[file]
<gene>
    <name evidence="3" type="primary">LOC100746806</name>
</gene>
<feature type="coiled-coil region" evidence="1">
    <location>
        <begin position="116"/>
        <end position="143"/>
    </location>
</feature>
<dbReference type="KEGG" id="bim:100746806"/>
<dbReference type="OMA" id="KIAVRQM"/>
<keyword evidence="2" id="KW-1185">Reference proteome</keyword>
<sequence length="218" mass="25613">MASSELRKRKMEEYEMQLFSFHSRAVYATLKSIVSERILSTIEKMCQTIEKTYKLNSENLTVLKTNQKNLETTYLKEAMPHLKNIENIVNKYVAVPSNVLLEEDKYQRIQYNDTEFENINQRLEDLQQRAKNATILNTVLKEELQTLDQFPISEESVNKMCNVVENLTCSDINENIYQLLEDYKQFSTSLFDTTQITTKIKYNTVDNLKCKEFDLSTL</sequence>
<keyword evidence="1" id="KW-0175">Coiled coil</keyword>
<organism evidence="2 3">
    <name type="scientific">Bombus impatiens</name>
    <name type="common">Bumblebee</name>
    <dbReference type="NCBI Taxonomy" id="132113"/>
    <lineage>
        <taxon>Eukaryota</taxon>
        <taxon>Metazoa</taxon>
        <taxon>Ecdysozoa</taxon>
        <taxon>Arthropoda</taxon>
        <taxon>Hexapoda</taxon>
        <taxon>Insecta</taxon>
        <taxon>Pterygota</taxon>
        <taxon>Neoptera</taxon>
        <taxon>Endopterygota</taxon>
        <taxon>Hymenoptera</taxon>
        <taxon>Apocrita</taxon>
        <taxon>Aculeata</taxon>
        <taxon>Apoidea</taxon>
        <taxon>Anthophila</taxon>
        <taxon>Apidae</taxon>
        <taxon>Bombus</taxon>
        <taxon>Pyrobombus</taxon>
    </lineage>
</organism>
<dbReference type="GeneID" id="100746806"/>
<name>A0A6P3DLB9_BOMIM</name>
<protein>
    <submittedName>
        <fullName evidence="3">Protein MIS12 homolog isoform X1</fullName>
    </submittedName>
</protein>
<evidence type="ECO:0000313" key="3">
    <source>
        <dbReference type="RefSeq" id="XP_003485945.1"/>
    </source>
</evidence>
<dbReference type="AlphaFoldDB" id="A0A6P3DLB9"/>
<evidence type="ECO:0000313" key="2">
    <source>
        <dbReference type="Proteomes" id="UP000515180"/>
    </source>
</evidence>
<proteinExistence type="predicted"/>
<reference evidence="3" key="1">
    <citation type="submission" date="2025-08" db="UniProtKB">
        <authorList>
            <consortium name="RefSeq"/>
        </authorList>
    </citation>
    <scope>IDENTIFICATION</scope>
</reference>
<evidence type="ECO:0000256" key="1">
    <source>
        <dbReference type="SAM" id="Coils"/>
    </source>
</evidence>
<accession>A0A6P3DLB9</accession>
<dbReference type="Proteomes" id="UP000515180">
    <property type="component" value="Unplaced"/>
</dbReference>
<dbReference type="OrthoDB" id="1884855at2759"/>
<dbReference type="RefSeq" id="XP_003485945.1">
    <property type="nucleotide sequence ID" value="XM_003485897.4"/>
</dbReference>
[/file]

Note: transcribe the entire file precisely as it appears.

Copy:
<gene>
    <name evidence="3" type="primary">LOC100746806</name>
</gene>
<feature type="coiled-coil region" evidence="1">
    <location>
        <begin position="116"/>
        <end position="143"/>
    </location>
</feature>
<dbReference type="KEGG" id="bim:100746806"/>
<dbReference type="OMA" id="KIAVRQM"/>
<keyword evidence="2" id="KW-1185">Reference proteome</keyword>
<sequence length="218" mass="25613">MASSELRKRKMEEYEMQLFSFHSRAVYATLKSIVSERILSTIEKMCQTIEKTYKLNSENLTVLKTNQKNLETTYLKEAMPHLKNIENIVNKYVAVPSNVLLEEDKYQRIQYNDTEFENINQRLEDLQQRAKNATILNTVLKEELQTLDQFPISEESVNKMCNVVENLTCSDINENIYQLLEDYKQFSTSLFDTTQITTKIKYNTVDNLKCKEFDLSTL</sequence>
<keyword evidence="1" id="KW-0175">Coiled coil</keyword>
<organism evidence="2 3">
    <name type="scientific">Bombus impatiens</name>
    <name type="common">Bumblebee</name>
    <dbReference type="NCBI Taxonomy" id="132113"/>
    <lineage>
        <taxon>Eukaryota</taxon>
        <taxon>Metazoa</taxon>
        <taxon>Ecdysozoa</taxon>
        <taxon>Arthropoda</taxon>
        <taxon>Hexapoda</taxon>
        <taxon>Insecta</taxon>
        <taxon>Pterygota</taxon>
        <taxon>Neoptera</taxon>
        <taxon>Endopterygota</taxon>
        <taxon>Hymenoptera</taxon>
        <taxon>Apocrita</taxon>
        <taxon>Aculeata</taxon>
        <taxon>Apoidea</taxon>
        <taxon>Anthophila</taxon>
        <taxon>Apidae</taxon>
        <taxon>Bombus</taxon>
        <taxon>Pyrobombus</taxon>
    </lineage>
</organism>
<dbReference type="GeneID" id="100746806"/>
<name>A0A6P3DLB9_BOMIM</name>
<protein>
    <submittedName>
        <fullName evidence="3">Protein MIS12 homolog isoform X1</fullName>
    </submittedName>
</protein>
<evidence type="ECO:0000313" key="3">
    <source>
        <dbReference type="RefSeq" id="XP_003485945.1"/>
    </source>
</evidence>
<dbReference type="AlphaFoldDB" id="A0A6P3DLB9"/>
<evidence type="ECO:0000313" key="2">
    <source>
        <dbReference type="Proteomes" id="UP000515180"/>
    </source>
</evidence>
<proteinExistence type="predicted"/>
<reference evidence="3" key="1">
    <citation type="submission" date="2025-08" db="UniProtKB">
        <authorList>
            <consortium name="RefSeq"/>
        </authorList>
    </citation>
    <scope>IDENTIFICATION</scope>
</reference>
<evidence type="ECO:0000256" key="1">
    <source>
        <dbReference type="SAM" id="Coils"/>
    </source>
</evidence>
<accession>A0A6P3DLB9</accession>
<dbReference type="Proteomes" id="UP000515180">
    <property type="component" value="Unplaced"/>
</dbReference>
<dbReference type="OrthoDB" id="1884855at2759"/>
<dbReference type="RefSeq" id="XP_003485945.1">
    <property type="nucleotide sequence ID" value="XM_003485897.4"/>
</dbReference>